SHANA HARRIS, then a student at University of California, San Francisco, California, received funding in May 2007 to aid research on 'Out of Harm's Way: HIV, Human Rights, and the Practice of Harm Reduction in Argentina,' supervised by Dr. Judith C. Barker. Argentina has had one of the highest rates of drug use-related HIV/AIDS prevalence in Latin America since the mid-1990s. After witnessing the failure of the government's drug abstinence-based interventions in curbing the epidemic, local civil society organizations began promoting interventions based on the principles of harm reduction. This dissertation examines how the harm reduction model traveled to and spread within Argentina by ethnographically tracing how it has been taken up and put into practice over the last decade by civil society organizations in the cities of Buenos Aires and Rosario. It focuses on how harm reductionists address not only the physical harms associated with drug use, but also those harms created by punitive, prohibitionist policies and widespread discrimination. Specifically, Argentine harm reductionists utilize the notions of 'vulnerability' and 'exclusion' to facilitate drug users' access to health and social services and to promote and protect users' human and civil rights. Drawing on the country's history of human rights abuses and economic instability, harm reductionists work to advance the idea of drug users as 'right bearers' in order to hold the state accountable for users' health and welfare and to shift the subjectivity of users from 'delinquents' to 'citizens.'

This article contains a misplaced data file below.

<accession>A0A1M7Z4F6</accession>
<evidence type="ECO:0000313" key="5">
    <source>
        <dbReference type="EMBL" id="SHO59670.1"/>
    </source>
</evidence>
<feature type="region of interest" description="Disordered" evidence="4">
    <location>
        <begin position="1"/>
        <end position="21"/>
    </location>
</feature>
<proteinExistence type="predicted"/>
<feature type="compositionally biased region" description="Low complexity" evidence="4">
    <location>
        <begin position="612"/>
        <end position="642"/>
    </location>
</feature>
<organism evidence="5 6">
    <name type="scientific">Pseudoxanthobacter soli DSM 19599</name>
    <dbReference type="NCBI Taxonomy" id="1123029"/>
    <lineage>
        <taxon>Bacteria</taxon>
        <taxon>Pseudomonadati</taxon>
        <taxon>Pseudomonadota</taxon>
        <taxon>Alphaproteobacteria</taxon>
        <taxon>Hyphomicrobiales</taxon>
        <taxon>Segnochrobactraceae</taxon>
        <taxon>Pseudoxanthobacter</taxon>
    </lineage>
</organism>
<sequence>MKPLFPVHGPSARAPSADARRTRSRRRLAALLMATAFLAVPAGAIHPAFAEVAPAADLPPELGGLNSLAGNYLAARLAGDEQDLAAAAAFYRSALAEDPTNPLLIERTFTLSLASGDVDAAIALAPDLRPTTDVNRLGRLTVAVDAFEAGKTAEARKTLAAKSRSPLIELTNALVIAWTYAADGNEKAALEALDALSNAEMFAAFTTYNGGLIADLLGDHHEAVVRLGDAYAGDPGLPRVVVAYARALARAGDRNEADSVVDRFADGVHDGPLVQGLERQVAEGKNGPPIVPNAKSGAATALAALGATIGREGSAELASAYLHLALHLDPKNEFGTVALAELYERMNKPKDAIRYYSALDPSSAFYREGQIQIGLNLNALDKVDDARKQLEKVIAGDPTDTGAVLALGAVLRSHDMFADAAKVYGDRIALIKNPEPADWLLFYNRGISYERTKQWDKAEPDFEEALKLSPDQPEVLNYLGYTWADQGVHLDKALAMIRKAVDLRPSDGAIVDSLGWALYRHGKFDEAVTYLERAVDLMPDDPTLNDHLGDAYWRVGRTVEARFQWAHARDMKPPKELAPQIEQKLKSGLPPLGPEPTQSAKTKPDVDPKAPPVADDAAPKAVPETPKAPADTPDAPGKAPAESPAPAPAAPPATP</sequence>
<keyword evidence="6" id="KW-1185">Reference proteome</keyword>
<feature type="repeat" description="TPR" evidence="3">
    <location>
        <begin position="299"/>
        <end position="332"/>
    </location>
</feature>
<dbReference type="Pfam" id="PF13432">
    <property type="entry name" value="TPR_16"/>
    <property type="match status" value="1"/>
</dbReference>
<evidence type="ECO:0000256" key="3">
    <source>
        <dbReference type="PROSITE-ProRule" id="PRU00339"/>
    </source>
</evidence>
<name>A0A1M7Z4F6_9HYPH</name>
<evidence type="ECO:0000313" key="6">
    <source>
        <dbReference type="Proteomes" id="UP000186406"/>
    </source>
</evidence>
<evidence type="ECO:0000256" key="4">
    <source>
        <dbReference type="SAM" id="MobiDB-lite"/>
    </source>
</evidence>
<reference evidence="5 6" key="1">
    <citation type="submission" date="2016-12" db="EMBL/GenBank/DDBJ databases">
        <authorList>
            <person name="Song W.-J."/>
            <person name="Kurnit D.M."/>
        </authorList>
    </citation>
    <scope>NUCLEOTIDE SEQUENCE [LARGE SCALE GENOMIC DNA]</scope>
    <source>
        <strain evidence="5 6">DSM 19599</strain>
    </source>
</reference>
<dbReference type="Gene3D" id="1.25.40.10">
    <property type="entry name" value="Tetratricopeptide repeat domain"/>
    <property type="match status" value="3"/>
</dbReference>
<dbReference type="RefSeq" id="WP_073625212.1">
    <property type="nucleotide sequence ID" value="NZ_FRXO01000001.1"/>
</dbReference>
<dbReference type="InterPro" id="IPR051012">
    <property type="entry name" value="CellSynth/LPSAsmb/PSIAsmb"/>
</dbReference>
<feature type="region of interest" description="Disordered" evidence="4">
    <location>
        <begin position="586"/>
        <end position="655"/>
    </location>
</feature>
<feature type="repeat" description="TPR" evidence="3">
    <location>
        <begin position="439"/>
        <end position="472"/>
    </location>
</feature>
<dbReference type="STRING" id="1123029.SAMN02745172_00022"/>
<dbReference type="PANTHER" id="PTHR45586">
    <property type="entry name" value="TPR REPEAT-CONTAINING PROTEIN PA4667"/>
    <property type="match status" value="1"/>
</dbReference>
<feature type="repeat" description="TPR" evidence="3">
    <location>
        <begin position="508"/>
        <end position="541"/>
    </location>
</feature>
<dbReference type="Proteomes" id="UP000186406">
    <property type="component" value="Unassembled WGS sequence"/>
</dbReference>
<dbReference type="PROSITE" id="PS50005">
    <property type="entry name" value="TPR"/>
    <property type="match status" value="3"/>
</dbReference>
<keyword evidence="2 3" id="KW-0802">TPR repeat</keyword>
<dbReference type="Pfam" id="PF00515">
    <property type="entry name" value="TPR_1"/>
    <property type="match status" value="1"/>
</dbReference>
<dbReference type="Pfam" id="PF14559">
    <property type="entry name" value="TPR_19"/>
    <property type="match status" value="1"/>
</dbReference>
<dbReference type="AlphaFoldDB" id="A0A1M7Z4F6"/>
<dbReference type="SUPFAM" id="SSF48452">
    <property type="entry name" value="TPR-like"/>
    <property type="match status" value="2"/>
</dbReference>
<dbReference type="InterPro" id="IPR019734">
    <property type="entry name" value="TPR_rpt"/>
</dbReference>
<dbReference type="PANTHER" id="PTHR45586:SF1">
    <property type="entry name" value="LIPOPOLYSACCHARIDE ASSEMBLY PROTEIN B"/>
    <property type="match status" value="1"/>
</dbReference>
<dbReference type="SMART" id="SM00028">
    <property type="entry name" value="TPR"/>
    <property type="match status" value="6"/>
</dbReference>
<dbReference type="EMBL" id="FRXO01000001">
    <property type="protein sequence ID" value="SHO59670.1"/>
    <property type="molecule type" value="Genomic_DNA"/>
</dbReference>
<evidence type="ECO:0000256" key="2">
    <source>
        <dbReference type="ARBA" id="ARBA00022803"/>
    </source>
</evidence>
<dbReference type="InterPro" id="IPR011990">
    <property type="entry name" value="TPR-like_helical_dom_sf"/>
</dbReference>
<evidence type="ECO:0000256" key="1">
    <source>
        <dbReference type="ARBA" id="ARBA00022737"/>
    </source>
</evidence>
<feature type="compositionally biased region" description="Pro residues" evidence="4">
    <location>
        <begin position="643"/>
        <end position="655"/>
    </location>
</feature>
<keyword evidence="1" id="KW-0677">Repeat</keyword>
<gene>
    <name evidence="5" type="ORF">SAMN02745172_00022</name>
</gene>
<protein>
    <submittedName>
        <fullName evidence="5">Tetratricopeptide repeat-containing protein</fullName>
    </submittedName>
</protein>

Dissertation Fieldwork Grant
California, San Francisco, U. of
Harris, Shana Lisa, U. of California, San Francisco, CA - To aid research on 'Out of Harm's Way: HIV, Human Rights, and the Practice of Harm Reduction in Argentina,' supervised by Dr. Judith C. Barker